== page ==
“Here,” Hutch said, wrapping an arm around Starsky. “Drink this.”
Mumbling his appreciation, Starsky turned around and accepted the offering. “Hey! I thought you were making coffee.”
Hutch punched his arm playfully. “And how long do you think that takes, mushbrain? Ten seconds?”
“Oh. Right. Uh, cheers,” Starsky said, clinking his glass of water against Hutch’s.
One of Hutch’s eyebrows rose. “Okay. Cheers,” he echoed, then started drinking. And although it was something Starsky’d seen him do a million times, he was unexpectedly fascinated with the movement of Hutch’s throat. The way his Adam’s apple bobbed. How elegant his neck was.
“I said, why are you looking at me like that?”
“Like I have two heads.” Hutch squinted. “Are you okay? You’re a bit pale. You coming down with something?”
“I’m fine.” Starsky began gulping down his water, hoping Hutch’s detective skills were temporarily on hold.
“Babe,” Hutch said, removing Starsky’s glass from his shaking hand and setting it aside. “You’re going to break a tooth. What’s wrong? And don’t tell me it’s nothing.”
Starsky groaned inwardly as Hutch felt his forehead, first with his palm, then with his own brow.
“You’re warm but not feverish. Did something happen last?” He started taking Starsky’s pulse. “Could it be food poisoning? Because surely you can’t be that upset that things didn’t work out with Maggie…”
“I’m not. And don’t call me Shirley.”
Dr. Hutchinson, evidently unable to provide a diagnosis, released his patient. “Okay. Did she say anything, uh, insulting? Hurtful? She is a lawyer, after all.”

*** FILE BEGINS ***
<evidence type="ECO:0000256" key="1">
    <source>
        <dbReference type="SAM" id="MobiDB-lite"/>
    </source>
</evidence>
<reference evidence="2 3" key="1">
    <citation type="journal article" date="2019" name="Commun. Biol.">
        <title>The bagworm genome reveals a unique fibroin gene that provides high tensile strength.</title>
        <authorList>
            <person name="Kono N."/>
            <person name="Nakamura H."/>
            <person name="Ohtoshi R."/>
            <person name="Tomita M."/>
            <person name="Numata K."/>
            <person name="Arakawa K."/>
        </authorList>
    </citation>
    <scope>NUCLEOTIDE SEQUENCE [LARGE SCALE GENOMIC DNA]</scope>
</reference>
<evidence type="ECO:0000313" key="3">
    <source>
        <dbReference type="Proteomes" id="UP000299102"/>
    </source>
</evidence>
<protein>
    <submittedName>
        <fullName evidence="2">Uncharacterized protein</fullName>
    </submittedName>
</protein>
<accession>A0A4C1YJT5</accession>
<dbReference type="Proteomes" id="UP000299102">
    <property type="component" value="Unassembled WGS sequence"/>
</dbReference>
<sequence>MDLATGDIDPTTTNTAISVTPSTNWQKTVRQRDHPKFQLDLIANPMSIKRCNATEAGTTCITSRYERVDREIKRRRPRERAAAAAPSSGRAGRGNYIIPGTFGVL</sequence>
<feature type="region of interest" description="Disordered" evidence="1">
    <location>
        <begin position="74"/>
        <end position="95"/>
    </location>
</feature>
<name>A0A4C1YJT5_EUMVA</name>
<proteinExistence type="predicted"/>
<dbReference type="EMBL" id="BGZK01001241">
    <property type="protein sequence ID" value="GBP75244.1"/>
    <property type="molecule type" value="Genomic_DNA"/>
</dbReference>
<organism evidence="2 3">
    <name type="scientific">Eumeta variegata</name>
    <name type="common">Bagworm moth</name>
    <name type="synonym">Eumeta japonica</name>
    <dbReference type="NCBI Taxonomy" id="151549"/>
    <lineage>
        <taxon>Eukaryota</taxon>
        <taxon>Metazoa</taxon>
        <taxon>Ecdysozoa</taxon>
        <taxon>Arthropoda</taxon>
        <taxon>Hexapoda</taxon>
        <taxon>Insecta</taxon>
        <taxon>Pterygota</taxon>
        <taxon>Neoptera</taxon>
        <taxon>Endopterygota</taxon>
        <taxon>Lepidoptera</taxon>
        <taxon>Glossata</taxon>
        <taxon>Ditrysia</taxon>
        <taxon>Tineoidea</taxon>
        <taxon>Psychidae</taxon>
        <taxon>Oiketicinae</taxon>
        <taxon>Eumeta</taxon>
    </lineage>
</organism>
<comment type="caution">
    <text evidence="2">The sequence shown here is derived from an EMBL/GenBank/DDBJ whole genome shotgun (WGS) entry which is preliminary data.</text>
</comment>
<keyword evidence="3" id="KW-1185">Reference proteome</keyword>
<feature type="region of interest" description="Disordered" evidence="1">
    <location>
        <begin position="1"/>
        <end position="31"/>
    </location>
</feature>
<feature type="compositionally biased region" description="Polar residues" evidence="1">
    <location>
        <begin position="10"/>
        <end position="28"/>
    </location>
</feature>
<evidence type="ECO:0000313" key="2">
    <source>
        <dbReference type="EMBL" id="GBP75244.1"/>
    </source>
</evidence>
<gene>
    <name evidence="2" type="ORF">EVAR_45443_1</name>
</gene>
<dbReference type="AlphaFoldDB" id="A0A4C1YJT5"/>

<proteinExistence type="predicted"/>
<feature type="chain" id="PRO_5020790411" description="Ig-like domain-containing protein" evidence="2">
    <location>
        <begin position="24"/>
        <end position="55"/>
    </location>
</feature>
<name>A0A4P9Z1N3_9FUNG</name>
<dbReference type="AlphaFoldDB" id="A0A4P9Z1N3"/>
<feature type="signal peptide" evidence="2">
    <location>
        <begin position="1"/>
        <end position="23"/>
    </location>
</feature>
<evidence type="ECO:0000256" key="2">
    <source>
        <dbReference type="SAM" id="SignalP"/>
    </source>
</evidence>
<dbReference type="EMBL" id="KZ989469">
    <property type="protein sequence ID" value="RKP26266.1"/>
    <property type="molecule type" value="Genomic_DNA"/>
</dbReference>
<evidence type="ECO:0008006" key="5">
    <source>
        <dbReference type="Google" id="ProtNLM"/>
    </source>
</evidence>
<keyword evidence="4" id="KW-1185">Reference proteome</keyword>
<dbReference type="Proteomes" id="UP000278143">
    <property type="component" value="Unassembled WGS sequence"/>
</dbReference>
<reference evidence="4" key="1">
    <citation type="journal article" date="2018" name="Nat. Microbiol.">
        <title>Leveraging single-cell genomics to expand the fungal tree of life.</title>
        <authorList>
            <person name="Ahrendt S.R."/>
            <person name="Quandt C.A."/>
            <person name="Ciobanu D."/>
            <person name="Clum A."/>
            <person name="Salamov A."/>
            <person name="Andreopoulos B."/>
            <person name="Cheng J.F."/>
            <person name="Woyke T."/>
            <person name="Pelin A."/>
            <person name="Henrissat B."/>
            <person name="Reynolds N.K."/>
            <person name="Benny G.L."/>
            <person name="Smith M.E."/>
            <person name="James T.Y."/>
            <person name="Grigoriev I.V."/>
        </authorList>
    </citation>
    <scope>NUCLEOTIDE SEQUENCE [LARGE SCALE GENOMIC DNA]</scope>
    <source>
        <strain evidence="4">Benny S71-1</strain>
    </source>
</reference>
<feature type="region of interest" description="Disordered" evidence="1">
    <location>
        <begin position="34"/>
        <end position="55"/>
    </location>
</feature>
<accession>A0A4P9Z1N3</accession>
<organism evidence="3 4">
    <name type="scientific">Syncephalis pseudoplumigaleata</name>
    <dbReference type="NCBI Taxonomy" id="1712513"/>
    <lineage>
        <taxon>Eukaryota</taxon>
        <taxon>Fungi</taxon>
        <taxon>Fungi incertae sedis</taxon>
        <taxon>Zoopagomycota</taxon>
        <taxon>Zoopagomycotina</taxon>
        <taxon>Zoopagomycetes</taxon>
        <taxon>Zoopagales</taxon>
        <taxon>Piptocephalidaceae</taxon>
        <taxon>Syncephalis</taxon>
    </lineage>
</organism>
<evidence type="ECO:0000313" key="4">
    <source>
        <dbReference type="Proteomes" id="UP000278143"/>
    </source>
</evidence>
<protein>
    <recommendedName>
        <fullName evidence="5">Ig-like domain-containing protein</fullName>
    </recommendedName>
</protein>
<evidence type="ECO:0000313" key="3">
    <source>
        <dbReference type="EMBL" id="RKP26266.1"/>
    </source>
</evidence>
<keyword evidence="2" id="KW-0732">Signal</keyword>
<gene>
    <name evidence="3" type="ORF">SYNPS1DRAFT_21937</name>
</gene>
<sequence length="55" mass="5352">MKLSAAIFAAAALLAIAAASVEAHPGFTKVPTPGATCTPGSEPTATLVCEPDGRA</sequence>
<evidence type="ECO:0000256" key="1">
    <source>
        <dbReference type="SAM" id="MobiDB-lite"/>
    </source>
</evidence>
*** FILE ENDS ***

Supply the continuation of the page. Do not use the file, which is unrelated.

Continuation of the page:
Starsky shoved his hands into the front pockets of his jeans and spoke to a spot directly under Hutch’s chin. “Did you—are you glad I won’t be seeing her again?”
“Glad? No.” Hutch gripped him by the biceps. “Why would I be glad about that? She seemed to make you happy, and that’s what I want. For you to be happy.”
“You really care about me, don’t you?” Starsky asked quietly.
That produced an eye roll of epic proportions. “Of course I care about you, dummy. Of all the people in the world, you’re the one I care about most of all.”
“Good.” And before he could chicken out, Starsky leaned in and pressed his lips to Hutch’s.
When he pulled back to assess the reaction to the kiss, Hutch was staring at him with mouth agape and bulging baby blues.
“I—oh, shit.” Starsky started backing up. “Look, I got some terrible advice and I’m—I’m—Just forget this ever happened, okay? I gotta go.”
But Hutch grabbed him before he could escape. “I don’t know what you’re talking about, but you’re not going anywhere. You can’t just kiss and run.”
“Why not?” Starsky made a half-hearted effort to break free. “It’s not like you enjoyed it or anything.”
“Oh, Starsk,” Hutch chided gently. He pulled Starsky in tight, buried his fingers in the dark curls, and gave Starsky a long, slow, deep kiss that was returned eagerly.
“I think you enjoyed that one,” Starsky panted.
“Oh, yes,” said Hutch as he pushed Starsky’s windbreaker off his shoulders. “But who told you that should kiss me? It couldn’t have been Maggie…”
“I don’t get it.” Now he was working on the buttons of Starsky’s shirt. “How did she know—?”
Starsky touched his index finger to Hutch’s mouth. “This is Starsky’s new rule: talk a little, kiss a lot.”
That Monday, a dozen white roses were delivered to the office of Deputy District Attorney Maggie Wiseman.
“Thanks for Saturday night,” the note attached read. “Hutch loved his early Xmas present. Happy Hanukkah. XOXO, Dave.”